It worked for the USA because it was a coming together of of like minded people. I am not so sure that is true today because the large influx of people into that country that do not share the same values and cultures. We have the same problem here in the UK as we have a large immigrant population that is making consensus much harder to reach.

      Likewise the rest of the EU and becoming worse as we know. So we have a double whammy here union with states who we are not compatible with and immigrants who we are not compatible with either. We are stuck with the latter but we are not stuck with the former we can leave the EU who are making latter worse. So in one fell swoop one major problem solved allowing us to concentrate on solving the other.

    2. Denis Cooper
      April 4, 2016

      To be fair on that Osborne did inherit an awful mess.

      1. alan jutson
        April 4, 2016


        “…an awfulness…”

        Agreed, but we have not made much headway in 6 years have we.

        Still throwing money down the drain, still not even halved the deficit, debt doubled, and a whole host of tax rises.

        Only good things.

        Personal tax allowance increased, Fuel duty frozen, and Pension freedom introduced.

        1. Lifelogic
          April 4, 2016

          He did indeed inherit an awful mess, but he has made it far, far worse. He has doubled the debt, is still running a huge PSBR deficit, has a record peace time trade deficit, has increase hundred of taxes hugely to well above the Laffer point, has mugged private pensions, put stamp duty up to absurd levels, ratted on his IHT promise, increase IPT hugely, mugged dividend recipients, has counter productively attacked non doms, mugged landlords and thus tenants, failed to sort out banking, destroyed saving and is still pushing expensive green loon energy with entirely pointless grants.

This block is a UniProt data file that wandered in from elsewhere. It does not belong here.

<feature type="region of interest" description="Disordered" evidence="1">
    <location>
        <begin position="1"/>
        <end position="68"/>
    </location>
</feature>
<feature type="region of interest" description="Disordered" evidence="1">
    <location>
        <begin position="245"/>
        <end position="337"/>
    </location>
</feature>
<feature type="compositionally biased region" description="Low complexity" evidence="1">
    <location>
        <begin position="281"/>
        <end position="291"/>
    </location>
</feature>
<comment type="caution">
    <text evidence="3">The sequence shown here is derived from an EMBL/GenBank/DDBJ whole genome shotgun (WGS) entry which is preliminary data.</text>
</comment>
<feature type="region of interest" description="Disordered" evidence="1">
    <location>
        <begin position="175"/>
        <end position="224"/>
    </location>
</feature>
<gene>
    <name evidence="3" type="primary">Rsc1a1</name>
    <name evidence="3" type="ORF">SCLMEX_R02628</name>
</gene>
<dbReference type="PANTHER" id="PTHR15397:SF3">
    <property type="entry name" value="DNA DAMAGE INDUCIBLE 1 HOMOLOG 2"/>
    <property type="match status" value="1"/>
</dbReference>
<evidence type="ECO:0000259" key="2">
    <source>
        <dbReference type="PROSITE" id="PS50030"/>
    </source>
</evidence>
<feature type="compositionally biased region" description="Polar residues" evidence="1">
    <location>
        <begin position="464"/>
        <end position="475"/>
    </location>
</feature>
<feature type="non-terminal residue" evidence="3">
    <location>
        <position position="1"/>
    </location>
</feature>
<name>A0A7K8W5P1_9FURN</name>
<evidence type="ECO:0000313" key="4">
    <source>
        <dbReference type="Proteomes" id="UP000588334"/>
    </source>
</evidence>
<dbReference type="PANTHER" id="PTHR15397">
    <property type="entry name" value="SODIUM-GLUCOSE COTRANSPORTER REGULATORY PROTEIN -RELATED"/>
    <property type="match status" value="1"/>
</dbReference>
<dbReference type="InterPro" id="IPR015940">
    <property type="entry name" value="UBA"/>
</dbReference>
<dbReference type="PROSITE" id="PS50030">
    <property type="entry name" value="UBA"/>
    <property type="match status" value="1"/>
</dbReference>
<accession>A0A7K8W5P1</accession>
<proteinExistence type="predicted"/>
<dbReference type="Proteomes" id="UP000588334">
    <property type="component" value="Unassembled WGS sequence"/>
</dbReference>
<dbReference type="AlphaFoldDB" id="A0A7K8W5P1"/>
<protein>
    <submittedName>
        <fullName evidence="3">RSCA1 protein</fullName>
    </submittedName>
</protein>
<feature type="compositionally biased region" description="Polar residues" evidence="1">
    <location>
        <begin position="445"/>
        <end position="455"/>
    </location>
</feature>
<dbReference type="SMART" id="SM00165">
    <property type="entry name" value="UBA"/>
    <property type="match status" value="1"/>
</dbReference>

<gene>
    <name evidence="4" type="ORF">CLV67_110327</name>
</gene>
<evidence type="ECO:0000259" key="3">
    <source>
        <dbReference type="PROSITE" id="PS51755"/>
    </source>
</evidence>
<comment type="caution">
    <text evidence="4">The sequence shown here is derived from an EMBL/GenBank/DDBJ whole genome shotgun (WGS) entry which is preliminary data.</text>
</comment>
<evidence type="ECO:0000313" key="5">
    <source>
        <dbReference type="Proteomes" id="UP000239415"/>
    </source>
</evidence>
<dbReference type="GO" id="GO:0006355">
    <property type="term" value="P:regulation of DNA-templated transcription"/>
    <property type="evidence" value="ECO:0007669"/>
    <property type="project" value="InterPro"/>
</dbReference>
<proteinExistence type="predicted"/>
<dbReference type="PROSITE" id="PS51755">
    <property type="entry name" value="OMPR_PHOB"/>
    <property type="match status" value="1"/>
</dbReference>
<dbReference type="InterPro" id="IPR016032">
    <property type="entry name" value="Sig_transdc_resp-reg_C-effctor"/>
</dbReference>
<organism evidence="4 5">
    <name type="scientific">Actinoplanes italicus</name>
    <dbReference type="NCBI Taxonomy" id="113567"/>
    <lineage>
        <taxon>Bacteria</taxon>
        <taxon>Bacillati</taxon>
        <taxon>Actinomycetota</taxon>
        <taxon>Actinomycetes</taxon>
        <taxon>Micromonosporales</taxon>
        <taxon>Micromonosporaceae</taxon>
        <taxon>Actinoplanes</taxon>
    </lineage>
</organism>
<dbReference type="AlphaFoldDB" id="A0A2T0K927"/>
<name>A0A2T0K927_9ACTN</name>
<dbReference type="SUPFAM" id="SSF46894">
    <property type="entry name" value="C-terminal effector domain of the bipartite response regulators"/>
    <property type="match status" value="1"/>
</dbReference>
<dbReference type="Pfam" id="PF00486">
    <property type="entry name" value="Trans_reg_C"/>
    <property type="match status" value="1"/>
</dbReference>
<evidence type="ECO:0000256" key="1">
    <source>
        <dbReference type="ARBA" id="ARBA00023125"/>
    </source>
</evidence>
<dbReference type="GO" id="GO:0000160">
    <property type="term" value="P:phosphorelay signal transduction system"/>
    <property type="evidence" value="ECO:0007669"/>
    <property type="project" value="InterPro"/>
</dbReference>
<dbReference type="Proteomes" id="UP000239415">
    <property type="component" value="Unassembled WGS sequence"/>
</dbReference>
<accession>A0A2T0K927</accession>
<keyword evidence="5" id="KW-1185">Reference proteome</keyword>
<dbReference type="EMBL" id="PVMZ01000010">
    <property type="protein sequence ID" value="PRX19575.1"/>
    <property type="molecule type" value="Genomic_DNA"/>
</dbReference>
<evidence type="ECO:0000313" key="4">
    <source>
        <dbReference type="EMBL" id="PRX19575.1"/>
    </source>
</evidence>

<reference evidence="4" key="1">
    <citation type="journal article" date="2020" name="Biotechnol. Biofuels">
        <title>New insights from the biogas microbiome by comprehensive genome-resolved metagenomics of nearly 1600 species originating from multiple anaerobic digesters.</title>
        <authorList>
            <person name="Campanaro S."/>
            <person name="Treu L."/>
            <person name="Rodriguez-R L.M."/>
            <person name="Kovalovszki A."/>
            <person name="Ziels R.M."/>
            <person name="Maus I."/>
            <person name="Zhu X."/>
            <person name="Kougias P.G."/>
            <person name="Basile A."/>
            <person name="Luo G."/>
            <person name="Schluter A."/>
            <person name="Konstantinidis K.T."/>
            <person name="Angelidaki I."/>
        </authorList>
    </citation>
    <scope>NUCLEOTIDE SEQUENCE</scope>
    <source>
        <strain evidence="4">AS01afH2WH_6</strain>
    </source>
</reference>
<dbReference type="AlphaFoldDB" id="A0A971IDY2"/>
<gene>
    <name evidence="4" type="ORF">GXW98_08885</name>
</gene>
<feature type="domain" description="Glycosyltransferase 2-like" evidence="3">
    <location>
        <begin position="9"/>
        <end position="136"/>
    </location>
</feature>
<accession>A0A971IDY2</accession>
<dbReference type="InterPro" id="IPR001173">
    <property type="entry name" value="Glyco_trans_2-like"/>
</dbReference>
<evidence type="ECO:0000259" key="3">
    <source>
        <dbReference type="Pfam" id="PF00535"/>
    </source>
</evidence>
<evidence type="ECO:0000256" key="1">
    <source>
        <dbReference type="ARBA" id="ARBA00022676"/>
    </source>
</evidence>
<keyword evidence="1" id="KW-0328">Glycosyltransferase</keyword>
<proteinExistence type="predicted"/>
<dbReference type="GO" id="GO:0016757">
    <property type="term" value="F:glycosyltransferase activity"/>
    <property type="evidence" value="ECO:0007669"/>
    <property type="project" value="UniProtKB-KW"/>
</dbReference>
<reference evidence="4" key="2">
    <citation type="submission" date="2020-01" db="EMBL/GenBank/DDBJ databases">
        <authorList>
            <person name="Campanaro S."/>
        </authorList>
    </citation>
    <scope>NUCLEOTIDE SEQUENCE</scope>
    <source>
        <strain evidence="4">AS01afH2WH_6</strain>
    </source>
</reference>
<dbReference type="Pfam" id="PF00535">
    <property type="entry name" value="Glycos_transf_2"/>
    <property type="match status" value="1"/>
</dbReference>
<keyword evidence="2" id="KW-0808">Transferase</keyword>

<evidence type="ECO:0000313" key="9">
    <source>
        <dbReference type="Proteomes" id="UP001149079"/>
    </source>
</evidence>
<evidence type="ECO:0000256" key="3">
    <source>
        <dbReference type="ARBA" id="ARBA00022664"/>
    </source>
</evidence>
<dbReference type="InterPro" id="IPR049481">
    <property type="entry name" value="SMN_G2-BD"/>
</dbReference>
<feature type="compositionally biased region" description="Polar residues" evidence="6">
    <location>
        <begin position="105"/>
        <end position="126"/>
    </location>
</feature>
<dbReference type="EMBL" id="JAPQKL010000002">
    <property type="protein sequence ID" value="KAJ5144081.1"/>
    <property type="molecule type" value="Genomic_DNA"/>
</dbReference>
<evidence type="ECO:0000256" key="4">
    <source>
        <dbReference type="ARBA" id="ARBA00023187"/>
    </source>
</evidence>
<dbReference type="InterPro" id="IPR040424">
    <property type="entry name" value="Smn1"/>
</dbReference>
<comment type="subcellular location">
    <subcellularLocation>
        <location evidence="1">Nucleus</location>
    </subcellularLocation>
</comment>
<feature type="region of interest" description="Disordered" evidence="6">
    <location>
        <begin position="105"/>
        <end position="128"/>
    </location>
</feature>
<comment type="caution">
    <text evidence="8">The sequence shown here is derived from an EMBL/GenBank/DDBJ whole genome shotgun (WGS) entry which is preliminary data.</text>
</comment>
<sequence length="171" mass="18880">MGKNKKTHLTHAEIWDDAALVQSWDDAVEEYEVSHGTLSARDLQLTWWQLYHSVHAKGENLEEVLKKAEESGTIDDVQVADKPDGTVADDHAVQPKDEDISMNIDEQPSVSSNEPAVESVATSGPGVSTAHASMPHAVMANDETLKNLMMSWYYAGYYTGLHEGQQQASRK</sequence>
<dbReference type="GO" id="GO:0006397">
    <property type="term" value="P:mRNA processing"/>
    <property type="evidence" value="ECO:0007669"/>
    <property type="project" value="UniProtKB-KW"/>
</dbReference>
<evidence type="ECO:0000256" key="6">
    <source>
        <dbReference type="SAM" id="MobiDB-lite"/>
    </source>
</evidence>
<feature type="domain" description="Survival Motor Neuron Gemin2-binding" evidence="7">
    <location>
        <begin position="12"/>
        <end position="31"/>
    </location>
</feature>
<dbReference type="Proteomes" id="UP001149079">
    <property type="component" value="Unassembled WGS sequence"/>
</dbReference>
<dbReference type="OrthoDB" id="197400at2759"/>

He has also introduced a totally pointless and counter productive sugar tax that will surely cause far harm than good.

          Worse of all is the appalling idea that he personally should fix the wages of millions of people on a one size fits all national basis. This when he knows nothing about the companies they work for nor the jobs these people do.

          It will destroy UK competitivity, destroy investments, add to the the trade deficit, damage the economy, weaken companies, put up prices and cost somewhere between 60,000 and 600.000 jobs.

          The man is a total menace and an economic illiterate. He must go as soon as possible. Someone else is needed to start undoing the huge damage he has done.

          1. alan jutson
            April 5, 2016


            Sounds like we would have to pay someone to take him away then !

  10. John Bracewell
    April 4, 2016

    Thanks, your article today shows one of the risks in staying in the EU, that of being sucked into a German dominated economic regime which is gradually failing. The same would apply politically, regardless of so-called safeguards in the latest UK negotiations with the EU, the UK would find itself dragged into the one country which is going to be created with the Eurozone as its epicentre, or be disadvantaged in the EU by not being a part of that government to be created.